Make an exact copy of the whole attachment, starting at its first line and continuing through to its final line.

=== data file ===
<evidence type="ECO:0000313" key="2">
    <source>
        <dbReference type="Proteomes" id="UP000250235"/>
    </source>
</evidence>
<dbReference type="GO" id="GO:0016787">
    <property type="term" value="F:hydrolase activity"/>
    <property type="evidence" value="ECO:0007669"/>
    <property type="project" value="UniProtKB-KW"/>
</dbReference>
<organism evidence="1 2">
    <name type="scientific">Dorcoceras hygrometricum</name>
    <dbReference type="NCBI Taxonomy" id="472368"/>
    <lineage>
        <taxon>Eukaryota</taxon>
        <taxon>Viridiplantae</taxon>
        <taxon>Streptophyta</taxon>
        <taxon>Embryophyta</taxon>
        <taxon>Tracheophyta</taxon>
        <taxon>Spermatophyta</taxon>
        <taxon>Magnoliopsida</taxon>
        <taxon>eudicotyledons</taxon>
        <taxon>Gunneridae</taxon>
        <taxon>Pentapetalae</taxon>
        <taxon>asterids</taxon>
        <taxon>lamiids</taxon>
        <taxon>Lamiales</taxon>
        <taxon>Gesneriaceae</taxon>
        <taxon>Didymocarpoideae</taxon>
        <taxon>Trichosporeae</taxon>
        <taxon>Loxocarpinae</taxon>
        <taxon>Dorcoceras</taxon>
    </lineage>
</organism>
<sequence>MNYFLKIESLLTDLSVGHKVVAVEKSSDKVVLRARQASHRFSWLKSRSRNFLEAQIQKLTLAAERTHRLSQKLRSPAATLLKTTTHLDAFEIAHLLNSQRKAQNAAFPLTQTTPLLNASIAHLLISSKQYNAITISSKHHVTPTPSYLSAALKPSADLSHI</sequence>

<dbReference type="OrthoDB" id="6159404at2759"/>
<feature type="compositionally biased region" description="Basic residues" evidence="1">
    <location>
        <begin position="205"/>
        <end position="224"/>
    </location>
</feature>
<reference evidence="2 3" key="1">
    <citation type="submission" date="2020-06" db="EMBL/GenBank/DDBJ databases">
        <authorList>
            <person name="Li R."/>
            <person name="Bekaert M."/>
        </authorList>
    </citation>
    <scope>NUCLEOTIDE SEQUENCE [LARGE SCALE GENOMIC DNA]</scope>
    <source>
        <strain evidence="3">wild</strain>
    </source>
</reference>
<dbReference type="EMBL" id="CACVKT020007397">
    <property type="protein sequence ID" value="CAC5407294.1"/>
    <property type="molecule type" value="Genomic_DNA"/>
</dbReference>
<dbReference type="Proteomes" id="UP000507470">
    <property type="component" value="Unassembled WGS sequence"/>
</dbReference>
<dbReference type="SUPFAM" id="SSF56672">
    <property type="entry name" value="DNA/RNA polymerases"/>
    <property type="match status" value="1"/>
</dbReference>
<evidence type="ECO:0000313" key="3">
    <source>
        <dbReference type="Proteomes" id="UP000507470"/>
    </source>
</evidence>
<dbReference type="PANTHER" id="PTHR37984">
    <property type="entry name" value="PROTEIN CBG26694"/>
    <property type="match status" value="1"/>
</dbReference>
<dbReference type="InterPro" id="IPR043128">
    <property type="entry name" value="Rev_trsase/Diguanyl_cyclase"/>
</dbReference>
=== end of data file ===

<evidence type="ECO:0000313" key="2">
    <source>
        <dbReference type="Proteomes" id="UP000250235"/>
    </source>
</evidence>
<dbReference type="GO" id="GO:0016787">
    <property type="term" value="F:hydrolase activity"/>
    <property type="evidence" value="ECO:0007669"/>
    <property type="project" value="UniProtKB-KW"/>
</dbReference>
<organism evidence="1 2">
    <name type="scientific">Dorcoceras hygrometricum</name>
    <dbReference type="NCBI Taxonomy" id="472368"/>
    <lineage>
        <taxon>Eukaryota</taxon>
        <taxon>Viridiplantae</taxon>
        <taxon>Streptophyta</taxon>
        <taxon>Embryophyta</taxon>
        <taxon>Tracheophyta</taxon>
        <taxon>Spermatophyta</taxon>
        <taxon>Magnoliopsida</taxon>
        <taxon>eudicotyledons</taxon>
        <taxon>Gunneridae</taxon>
        <taxon>Pentapetalae</taxon>
        <taxon>asterids</taxon>
        <taxon>lamiids</taxon>
        <taxon>Lamiales</taxon>
        <taxon>Gesneriaceae</taxon>
        <taxon>Didymocarpoideae</taxon>
        <taxon>Trichosporeae</taxon>
        <taxon>Loxocarpinae</taxon>
        <taxon>Dorcoceras</taxon>
    </lineage>
</organism>
<sequence>MNYFLKIESLLTDLSVGHKVVAVEKSSDKVVLRARQASHRFSWLKSRSRNFLEAQIQKLTLAAERTHRLSQKLRSPAATLLKTTTHLDAFEIAHLLNSQRKAQNAAFPLTQTTPLLNASIAHLLISSKQYNAITISSKHHVTPTPSYLSAALKPSADLSHI</sequence>

<dbReference type="OrthoDB" id="6159404at2759"/>
<feature type="compositionally biased region" description="Basic residues" evidence="1">
    <location>
        <begin position="205"/>
        <end position="224"/>
    </location>
</feature>
<reference evidence="2 3" key="1">
    <citation type="submission" date="2020-06" db="EMBL/GenBank/DDBJ databases">
        <authorList>
            <person name="Li R."/>
            <person name="Bekaert M."/>
        </authorList>
    </citation>
    <scope>NUCLEOTIDE SEQUENCE [LARGE SCALE GENOMIC DNA]</scope>
    <source>
        <strain evidence="3">wild</strain>
    </source>
</reference>
<dbReference type="EMBL" id="CACVKT020007397">
    <property type="protein sequence ID" value="CAC5407294.1"/>
    <property type="molecule type" value="Genomic_DNA"/>
</dbReference>
<dbReference type="Proteomes" id="UP000507470">
    <property type="component" value="Unassembled WGS sequence"/>
</dbReference>
<dbReference type="SUPFAM" id="SSF56672">
    <property type="entry name" value="DNA/RNA polymerases"/>
    <property type="match status" value="1"/>
</dbReference>
<evidence type="ECO:0000313" key="3">
    <source>
        <dbReference type="Proteomes" id="UP000507470"/>
    </source>
</evidence>
<dbReference type="PANTHER" id="PTHR37984">
    <property type="entry name" value="PROTEIN CBG26694"/>
    <property type="match status" value="1"/>
</dbReference>
<dbReference type="InterPro" id="IPR043128">
    <property type="entry name" value="Rev_trsase/Diguanyl_cyclase"/>
</dbReference>